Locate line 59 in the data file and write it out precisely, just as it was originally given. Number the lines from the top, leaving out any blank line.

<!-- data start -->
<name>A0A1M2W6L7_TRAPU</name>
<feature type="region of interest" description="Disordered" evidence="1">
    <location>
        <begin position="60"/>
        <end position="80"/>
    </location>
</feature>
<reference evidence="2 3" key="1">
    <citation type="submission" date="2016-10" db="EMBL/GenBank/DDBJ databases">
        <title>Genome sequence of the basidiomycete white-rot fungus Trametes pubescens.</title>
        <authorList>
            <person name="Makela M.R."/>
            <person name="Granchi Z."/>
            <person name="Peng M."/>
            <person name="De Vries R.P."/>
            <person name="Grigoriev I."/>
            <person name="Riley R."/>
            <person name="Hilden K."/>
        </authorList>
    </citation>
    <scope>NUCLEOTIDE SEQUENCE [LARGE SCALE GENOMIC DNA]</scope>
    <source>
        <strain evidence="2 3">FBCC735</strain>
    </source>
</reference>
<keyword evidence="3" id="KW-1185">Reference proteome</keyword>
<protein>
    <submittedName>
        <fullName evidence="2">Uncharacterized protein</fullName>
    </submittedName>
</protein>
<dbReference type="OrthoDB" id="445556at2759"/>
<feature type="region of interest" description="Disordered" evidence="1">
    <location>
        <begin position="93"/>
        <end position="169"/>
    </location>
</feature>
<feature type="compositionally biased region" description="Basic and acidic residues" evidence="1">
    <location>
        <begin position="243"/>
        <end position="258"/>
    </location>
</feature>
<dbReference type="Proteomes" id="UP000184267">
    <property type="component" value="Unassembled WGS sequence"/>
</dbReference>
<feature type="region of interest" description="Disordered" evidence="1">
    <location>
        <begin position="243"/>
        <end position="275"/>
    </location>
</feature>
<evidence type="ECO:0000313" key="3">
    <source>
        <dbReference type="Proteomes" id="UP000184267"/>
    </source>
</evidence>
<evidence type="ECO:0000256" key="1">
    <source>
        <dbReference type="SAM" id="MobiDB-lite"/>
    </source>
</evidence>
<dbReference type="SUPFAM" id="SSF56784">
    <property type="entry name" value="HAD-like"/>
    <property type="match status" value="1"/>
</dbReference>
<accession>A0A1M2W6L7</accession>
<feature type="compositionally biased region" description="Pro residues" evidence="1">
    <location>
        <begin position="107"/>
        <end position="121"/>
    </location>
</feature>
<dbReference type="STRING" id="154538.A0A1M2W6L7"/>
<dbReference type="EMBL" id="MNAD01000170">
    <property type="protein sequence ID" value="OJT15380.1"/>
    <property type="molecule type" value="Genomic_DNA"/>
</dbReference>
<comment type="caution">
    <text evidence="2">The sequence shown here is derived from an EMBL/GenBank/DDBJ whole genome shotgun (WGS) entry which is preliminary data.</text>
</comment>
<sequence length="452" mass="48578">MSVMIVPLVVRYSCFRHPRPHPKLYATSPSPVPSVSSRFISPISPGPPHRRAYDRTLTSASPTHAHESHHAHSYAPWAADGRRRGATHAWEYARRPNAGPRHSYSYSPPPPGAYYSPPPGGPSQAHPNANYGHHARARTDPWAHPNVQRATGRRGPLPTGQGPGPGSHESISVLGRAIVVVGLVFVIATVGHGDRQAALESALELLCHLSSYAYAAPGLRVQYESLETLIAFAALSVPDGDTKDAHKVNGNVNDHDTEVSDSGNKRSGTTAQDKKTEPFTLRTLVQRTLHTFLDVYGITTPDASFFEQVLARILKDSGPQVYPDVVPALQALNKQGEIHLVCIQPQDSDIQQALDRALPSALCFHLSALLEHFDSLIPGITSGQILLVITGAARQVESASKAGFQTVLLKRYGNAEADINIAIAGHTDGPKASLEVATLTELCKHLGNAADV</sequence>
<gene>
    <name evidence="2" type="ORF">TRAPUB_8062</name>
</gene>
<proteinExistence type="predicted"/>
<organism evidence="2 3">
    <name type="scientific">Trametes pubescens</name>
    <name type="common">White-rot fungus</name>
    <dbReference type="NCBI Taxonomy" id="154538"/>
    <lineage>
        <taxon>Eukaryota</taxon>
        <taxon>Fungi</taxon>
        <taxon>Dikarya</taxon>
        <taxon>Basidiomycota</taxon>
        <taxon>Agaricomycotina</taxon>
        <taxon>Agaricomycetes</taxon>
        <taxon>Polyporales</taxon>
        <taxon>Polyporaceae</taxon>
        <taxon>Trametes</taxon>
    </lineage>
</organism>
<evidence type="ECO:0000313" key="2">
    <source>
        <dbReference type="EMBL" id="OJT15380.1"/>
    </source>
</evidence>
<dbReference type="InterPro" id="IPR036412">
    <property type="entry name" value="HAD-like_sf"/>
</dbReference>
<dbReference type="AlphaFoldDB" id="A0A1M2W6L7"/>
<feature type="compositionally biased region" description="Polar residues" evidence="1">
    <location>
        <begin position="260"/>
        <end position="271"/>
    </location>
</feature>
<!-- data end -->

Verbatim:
<evidence type="ECO:0000256" key="1">